Bill de Blasio cannot possibly run for president as a progressive. In 2014, after years of Republican mayors, de Blasio ran on a criminal justice platform, was elected, and promised to be a transformational, progressive mayor for America's largest and most diverse city. In my 25 years as a criminal justice reformer and organizer, I can tell you that he has not lived up to that promise.
When de Blasio started as mayor, there was hope that he would enact meaningful criminal justice reform in New York City. But de Blasio slowly but surely backpedalled on this promise over the years. Nothing is more representative of this than how de Blasio has handled the case of Officer Daniel Pantaleo.
Despite knowing we have a criminal justice system that refuses to punish white officers and having seen indisputable video evidence that Eric Garner was killed by a chokehold, the mayor has not yet fired Daniel Pantaleo, instead waiting on the CCRB to make that decision for him. Pantaleo is a City Employee and under the mayor's jurisdiction. He has and has always had the legal authority and moral obligation to fire Daniel Pantaleo.
When politicians like de Blasio refuse to use the authority granted to them by voters, they betray the very organizers that have worked with them to promote their agenda and elect them into office. Grassroots organizers at the Pantaleo hearings are the bedrock of the progressive base de Blasio claims to serve. I'm one of them.
At The Gathering for Justice, we have worked with our criminal justice task force, Justice League NYC, to live up to our moral obligation to address ongoing problems like police brutality and spur action. This builds on the legacy our organization started when we took our actions into the streets and the halls of congress when Officer Daniel Pantaleo was non-indicted - holding police, and politicians, accountable.
We have done our job. But politicians like de Blasio have yet to hold up their end of the bargain.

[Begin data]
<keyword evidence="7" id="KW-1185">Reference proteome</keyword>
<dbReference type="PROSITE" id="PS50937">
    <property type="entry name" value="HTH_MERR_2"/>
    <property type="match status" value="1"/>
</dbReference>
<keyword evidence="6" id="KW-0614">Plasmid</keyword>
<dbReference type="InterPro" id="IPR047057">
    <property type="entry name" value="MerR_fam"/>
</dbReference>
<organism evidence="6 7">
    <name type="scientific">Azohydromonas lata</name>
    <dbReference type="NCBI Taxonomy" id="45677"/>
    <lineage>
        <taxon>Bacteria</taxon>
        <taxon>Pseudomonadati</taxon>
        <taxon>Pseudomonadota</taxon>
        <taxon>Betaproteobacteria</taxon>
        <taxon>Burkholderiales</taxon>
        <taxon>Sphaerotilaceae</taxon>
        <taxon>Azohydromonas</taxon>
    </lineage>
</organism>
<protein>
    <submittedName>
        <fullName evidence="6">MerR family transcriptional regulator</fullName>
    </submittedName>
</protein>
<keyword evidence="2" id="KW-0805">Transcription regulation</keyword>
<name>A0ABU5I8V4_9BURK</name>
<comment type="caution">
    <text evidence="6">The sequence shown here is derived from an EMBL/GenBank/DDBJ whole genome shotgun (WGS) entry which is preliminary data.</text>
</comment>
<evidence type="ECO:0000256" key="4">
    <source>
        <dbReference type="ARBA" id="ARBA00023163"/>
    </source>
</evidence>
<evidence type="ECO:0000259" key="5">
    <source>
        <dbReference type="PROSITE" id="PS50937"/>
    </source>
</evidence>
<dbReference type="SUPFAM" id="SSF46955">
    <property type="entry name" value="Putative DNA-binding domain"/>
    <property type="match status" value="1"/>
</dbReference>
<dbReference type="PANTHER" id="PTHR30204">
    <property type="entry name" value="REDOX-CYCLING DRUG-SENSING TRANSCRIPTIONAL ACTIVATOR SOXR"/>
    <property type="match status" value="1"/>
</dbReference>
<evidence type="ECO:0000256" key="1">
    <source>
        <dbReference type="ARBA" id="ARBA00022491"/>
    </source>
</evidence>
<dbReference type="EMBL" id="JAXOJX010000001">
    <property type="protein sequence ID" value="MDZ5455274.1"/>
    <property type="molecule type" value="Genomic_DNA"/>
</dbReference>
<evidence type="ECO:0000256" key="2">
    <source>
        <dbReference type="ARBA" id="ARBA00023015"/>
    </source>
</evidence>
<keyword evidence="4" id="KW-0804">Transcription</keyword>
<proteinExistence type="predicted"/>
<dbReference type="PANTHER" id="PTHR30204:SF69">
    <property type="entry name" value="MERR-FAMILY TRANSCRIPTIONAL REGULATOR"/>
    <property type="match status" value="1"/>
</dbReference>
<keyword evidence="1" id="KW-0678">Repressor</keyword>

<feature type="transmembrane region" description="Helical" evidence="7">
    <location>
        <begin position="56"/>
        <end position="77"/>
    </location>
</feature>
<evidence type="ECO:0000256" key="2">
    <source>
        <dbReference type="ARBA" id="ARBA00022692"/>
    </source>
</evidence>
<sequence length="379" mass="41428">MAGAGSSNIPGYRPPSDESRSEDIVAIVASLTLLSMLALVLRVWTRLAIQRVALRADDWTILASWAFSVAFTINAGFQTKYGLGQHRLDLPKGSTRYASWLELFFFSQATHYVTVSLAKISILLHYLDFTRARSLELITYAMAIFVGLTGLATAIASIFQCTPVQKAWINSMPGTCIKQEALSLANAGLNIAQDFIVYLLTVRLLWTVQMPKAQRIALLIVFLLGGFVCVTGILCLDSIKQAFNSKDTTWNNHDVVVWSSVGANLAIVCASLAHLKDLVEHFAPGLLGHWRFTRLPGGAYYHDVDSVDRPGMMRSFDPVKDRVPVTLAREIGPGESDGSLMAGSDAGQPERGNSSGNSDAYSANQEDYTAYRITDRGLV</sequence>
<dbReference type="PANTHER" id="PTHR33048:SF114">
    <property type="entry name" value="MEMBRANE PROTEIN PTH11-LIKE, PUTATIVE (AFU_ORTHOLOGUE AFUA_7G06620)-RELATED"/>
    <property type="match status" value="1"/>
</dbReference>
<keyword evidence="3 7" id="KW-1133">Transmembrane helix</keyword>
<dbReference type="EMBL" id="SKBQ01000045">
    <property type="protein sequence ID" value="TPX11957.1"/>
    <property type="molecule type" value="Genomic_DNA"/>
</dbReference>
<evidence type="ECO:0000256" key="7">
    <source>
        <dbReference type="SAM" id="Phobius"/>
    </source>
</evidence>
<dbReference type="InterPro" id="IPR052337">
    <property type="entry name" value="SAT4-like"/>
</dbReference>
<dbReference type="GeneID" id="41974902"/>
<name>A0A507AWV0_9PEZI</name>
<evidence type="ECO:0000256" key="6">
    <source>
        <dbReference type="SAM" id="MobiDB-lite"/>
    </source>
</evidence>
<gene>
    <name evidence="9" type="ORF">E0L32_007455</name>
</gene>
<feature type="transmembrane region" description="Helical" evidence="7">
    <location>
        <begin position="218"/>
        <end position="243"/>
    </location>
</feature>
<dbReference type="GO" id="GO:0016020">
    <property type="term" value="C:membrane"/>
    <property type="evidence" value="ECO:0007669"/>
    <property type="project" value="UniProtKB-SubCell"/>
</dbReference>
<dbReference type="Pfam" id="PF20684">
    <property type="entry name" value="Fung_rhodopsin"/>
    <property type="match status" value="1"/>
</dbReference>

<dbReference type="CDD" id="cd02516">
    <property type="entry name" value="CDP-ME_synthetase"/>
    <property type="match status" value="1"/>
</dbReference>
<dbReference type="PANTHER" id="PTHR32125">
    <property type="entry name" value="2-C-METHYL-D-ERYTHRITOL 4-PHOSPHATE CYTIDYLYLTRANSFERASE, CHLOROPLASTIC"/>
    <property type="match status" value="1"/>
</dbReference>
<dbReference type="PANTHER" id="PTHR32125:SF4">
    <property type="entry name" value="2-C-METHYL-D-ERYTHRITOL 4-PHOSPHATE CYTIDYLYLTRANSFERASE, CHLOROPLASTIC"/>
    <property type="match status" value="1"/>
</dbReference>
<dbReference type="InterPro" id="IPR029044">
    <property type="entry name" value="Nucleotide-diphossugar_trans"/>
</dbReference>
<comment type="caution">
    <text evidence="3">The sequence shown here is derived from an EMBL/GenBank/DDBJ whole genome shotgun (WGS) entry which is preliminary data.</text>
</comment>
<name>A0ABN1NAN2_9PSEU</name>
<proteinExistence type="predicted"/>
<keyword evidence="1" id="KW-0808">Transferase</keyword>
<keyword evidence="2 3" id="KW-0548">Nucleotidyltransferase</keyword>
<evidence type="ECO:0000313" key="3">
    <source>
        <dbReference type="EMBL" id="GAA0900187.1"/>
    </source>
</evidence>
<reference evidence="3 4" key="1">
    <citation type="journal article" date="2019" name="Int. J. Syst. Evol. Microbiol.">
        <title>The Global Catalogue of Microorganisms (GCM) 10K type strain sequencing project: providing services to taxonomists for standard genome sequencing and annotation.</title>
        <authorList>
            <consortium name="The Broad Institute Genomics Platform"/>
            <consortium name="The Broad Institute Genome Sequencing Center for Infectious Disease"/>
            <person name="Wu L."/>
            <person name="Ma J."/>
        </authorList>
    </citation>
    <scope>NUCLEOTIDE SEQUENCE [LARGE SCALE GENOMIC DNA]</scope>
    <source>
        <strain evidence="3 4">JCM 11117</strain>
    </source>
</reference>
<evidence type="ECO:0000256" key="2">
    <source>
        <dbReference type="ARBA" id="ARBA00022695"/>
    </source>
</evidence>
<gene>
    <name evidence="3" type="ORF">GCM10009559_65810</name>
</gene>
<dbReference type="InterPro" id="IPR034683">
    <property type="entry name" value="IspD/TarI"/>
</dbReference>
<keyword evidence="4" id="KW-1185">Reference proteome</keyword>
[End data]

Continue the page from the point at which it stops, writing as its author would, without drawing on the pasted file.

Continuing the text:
Ever since the NYPD's disgraceful work stoppage in 2014, de Blasio has been too scared of the power of the NYPD to make the difficult, principled decisions which his office demands of him. He is a man who campaigned on criminal justice reform and ending stop-and-frisk yet has done nothing for the formerly incarcerated, the currently incarcerated, or the millions of people of color in this city subject to discriminatory policing. And now he won't even fire a man the NYPD's own Internal Affairs Division recommended be terminated.
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Bill de Blasio has made many unfulfilled promises to people of color in NYC. Instead, the mayor has chosen out of fear and convenience to prioritize his relationship with the NYPD. Where is the progressive leader our city voted for in 2013 and re-elected in 2017? What does de Blasio want his legacy as mayor to be? He can be a mayor who fulfills his promises to people of color, or he can be a mayor remembered for his lack of commitment on issues like NYCHA, gentrification, and solving police brutality, while using his platform as the mayor of New York to run for the nation's presidency.
Civil rights icon John Lewis famously asked "If not us, then who? If not now, then when?" For de Blasio, the answer is that it's not him and it's never time to act. No situation more clearly illustrates de Blasio's lack of moral courage than his foot-dragging over Officer Daniel Pantaleo.
This level of moral cowardice is disqualifying for a would-be president.
How can someone run for president who can't even handle the responsibilities which come with using the power of a mayor? If de Blasio wants to be the moral leader of the United States, he has to be capable of moral leadership in the five boroughs first.
We know that sometimes the use of executive power to protect minority rights and enact civil rights reform is necessary. In this case, de Blasio has a golden opportunity to prove himself to be not just a capable progressive democratic candidate, but a true leader who is willing to say that "the buck stops with me." I can't support de Blasio given his track record, but I do still believe that New York's mayor can make a return to the form that he showed in 2014.
If he wants to be president, de Blasio must do the right thing and fire Pantaleo.